Melanomas that contain B-RAFV600E mutations respond transiently to RAF and MEK inhibitors; however, resistance to these agents remains a formidable challenge. Although B- or C-RAF dysregulation represents prominent resistance mechanisms, resistance-associated point mutations in RAF oncoproteins are surprisingly rare. To gain insights herein, we conducted random mutagenesis screens to identify B- or C-RAF mutations that confer resistance to RAF inhibitors. Whereas bona fide B-RAFV600E resistance alleles were rarely observed, we identified multiple C-RAF mutations that produced biochemical and pharmacologic resistance. Potent C-RAF resistance alleles localized to a 14-3-3 consensus binding site or a separate site within the P loop. These mutations elicited paradoxical upregulation of RAF kinase activity in a dimerization-dependent manner following exposure to RAF inhibitors. Knowledge of resistance-associated C-RAF mutations may enhance biochemical understanding of RAF-dependent signaling, anticipate clinical resistance to novel RAF inhibitors, and guide the design of “next-generation” inhibitors for deployment in RAF- or RAS-driven malignancies. Cancer Res; 73(15); 4840–51. ©2013 AACR.
Melanoma remains the deadliest form of skin cancer: its annual incidence has reached 76,250 cases, and metastatic melanoma accounts for 9,180 deaths in the United States each year (www.skincancer.org). The proliferation and survival of most melanomas is driven by genetic activation of the mitogen-activated protein kinase (MAPK) pathway, a signaling cascade whose core module consists of the RAS oncoprotein along with RAF, MEK, and ERK kinases (1). Approximately 50% of cutaneous melanomas harbor gain-of-function mutations in the B-RAF serine–threonine kinase—most commonly involving a valine-to-glutamic acid substitution at codon 600 (BRAFV600E; ref. 2). An additional 15% to 20% of melanomas contain oncogenic N-RAS mutations (3, 4). Efforts to target this pathway in B-RAF–mutant melanoma have culminated in the emergence of small-molecule RAF and MEK inhibitors into clinical practice (5–8). Additional RAF inhibitors, including compounds with enhanced potency, are sure to follow. In the future, these agents will likely be used in combination with MEK inhibitors (9, 10).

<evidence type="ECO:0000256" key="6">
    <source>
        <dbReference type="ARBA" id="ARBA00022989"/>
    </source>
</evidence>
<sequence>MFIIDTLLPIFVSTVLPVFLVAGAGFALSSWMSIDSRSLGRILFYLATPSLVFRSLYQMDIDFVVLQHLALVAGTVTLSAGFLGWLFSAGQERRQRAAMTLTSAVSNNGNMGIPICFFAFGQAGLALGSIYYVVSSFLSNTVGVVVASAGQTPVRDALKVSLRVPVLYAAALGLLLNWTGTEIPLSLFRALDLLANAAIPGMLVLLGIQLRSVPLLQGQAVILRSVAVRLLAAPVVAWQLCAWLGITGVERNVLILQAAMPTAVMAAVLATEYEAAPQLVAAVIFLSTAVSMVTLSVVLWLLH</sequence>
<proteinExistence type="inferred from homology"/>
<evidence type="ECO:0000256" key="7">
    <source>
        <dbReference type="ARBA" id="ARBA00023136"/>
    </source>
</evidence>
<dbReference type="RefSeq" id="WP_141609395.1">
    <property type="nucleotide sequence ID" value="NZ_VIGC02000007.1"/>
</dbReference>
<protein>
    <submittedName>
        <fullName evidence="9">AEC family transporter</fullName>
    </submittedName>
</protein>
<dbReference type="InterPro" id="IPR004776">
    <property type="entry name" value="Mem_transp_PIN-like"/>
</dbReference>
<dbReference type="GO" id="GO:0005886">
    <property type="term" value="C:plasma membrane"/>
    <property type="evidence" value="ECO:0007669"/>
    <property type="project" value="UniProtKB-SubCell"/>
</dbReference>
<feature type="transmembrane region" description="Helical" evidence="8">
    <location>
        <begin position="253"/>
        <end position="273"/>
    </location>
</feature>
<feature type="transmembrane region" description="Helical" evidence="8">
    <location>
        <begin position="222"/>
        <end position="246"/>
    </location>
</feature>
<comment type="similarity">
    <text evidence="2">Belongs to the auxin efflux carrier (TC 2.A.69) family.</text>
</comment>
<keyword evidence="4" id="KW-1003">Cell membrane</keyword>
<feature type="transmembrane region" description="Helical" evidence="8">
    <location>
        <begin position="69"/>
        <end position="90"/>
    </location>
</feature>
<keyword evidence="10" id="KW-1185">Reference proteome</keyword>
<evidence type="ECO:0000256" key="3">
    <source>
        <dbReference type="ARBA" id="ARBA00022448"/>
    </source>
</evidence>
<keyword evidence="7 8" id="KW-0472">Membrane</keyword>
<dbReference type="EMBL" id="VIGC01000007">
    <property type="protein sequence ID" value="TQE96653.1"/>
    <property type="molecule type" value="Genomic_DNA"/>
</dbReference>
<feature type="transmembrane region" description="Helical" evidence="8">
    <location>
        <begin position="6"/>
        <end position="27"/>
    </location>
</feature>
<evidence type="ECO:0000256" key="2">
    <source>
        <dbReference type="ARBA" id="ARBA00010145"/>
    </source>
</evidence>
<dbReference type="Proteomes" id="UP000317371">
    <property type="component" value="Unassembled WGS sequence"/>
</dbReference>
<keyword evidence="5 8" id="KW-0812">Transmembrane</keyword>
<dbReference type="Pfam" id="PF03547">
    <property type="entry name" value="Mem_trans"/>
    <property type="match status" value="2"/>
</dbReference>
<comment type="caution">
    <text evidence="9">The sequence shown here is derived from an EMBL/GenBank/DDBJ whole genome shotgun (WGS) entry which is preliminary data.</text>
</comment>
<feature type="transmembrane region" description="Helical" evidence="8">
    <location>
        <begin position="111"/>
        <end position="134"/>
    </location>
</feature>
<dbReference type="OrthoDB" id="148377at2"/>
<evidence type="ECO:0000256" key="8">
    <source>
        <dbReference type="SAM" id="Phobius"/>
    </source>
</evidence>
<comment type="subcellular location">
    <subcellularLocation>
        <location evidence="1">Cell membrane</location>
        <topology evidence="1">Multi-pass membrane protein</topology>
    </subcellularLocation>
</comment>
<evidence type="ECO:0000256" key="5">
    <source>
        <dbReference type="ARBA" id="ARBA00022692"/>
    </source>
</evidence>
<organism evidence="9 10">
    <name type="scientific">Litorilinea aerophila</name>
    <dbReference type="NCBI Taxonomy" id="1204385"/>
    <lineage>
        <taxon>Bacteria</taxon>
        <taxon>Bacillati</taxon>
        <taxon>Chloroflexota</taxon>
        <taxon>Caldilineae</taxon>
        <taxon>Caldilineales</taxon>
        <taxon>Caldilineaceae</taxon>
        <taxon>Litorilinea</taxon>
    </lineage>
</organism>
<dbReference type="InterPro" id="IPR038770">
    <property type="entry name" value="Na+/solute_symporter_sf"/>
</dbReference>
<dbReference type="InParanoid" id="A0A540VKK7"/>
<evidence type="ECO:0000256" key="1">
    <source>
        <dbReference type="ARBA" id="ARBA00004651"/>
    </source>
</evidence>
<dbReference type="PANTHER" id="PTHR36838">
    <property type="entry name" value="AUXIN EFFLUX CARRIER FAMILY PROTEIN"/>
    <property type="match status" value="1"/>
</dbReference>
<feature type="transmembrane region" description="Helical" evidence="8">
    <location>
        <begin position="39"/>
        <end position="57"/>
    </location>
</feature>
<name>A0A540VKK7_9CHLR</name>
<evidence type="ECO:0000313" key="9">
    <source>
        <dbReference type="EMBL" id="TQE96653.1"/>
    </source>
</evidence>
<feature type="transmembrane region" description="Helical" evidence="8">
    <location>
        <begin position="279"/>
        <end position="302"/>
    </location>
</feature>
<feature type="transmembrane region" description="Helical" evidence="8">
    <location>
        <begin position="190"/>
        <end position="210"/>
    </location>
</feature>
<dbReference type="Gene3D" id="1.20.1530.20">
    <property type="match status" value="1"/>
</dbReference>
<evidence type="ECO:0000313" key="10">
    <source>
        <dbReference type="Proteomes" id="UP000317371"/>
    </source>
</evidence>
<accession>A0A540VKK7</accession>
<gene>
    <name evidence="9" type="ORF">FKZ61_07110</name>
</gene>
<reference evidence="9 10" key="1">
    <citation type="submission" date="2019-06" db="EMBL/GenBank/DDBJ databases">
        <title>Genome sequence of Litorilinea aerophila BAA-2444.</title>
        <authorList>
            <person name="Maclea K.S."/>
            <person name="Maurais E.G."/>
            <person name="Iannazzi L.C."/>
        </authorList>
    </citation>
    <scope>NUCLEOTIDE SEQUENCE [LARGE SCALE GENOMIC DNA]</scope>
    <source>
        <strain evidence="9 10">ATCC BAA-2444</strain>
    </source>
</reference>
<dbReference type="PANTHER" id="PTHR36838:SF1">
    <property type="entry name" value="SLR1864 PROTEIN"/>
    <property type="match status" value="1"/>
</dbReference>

Despite these advances, enthusiasm for this new class of inhibitors has been tempered by the near-ubiquitous emergence of drug resistance after several months of treatment (6, 7, 11). Recent work has described 3 major categories of resistance to RAF inhibition in B-RAFV600E melanoma. One avenue involves engagement of parallel (or “bypass”) signaling modules, such as the kinase COT (12) or certain receptor tyrosine kinase–driven pathways (12–15). A second mechanism consists of activating somatic mutations in the downstream effector kinase MEK1 (11, 16, 17). The third category encompasses several distinct mechanisms that result in sustained RAF-dependent signaling, typically through ectopic C-RAF activation (18). Clinically validated examples include mutation of upstream C-RAF effectors (e.g., N-RAS; ref. 13) and expression of an alternative splice isoform of B-RAF (p61-B-RAF) that functions, in part, through enhanced dimerization (19). In principle, however, any mechanism resulting in dysregulated C-RAF activation could cause resistance to the selective RAF inhibitors in current clinical use (12). B-RAF amplification has also been reported in resistant specimens (20); conceivably, this mechanism may operate either through an excess of monomeric B-RAFV600E or by potentiating B-RAF/C-RAF heterodimerization. All of the best supported resistance mechanisms produce sustained MEK/ERK activation, thus highlighting the continued importance of MAPK signaling in melanoma survival and progression.
The ability of dysregulated C-RAF to transduce a key resistance mechanism in BRAFV600E melanoma accords well with recent observations that RAF inhibitors can paradoxically activate MEK/ERK signaling in the setting of upstream RAS activation (18, 21–25). Both RAS signaling and C-RAF activation are suppressed in B-RAFV600E melanoma cells under steady-state conditions (12, 24), owing largely to a profound negative feedback regulation induced by oncogenic MAPK output in this setting. Presumably, pharmacologic interdiction of oncogenic B-RAF signaling may potentiate a cellular context more permissive for RAS-dependent C-RAF activation, which can occur by multiple mechanisms. C-RAF may become activated through either RAS-dependent recruitment to the plasma membrane (26) or RAS-independent mechanisms operant within the cytosol, where it undergoes conformational changes and binds to scaffold proteins such as 14-3-3 (27–29). 14-3-3 binding (especially the zeta isoform; ref. 28) and subsequent stabilization/activation of C-RAF is enabled by phosphorylation of activating residues such as serine 338 and tyrosine 341, situated in its negatively charged N-terminal regulatory region; or serine 621, located in the C-terminal region outside the kinase domain; and numerous other phosphorylation sites (22, 28–30). Moreover, homo- or heterodimerization appears crucial for C-RAF activation (12, 18, 21–25, 29).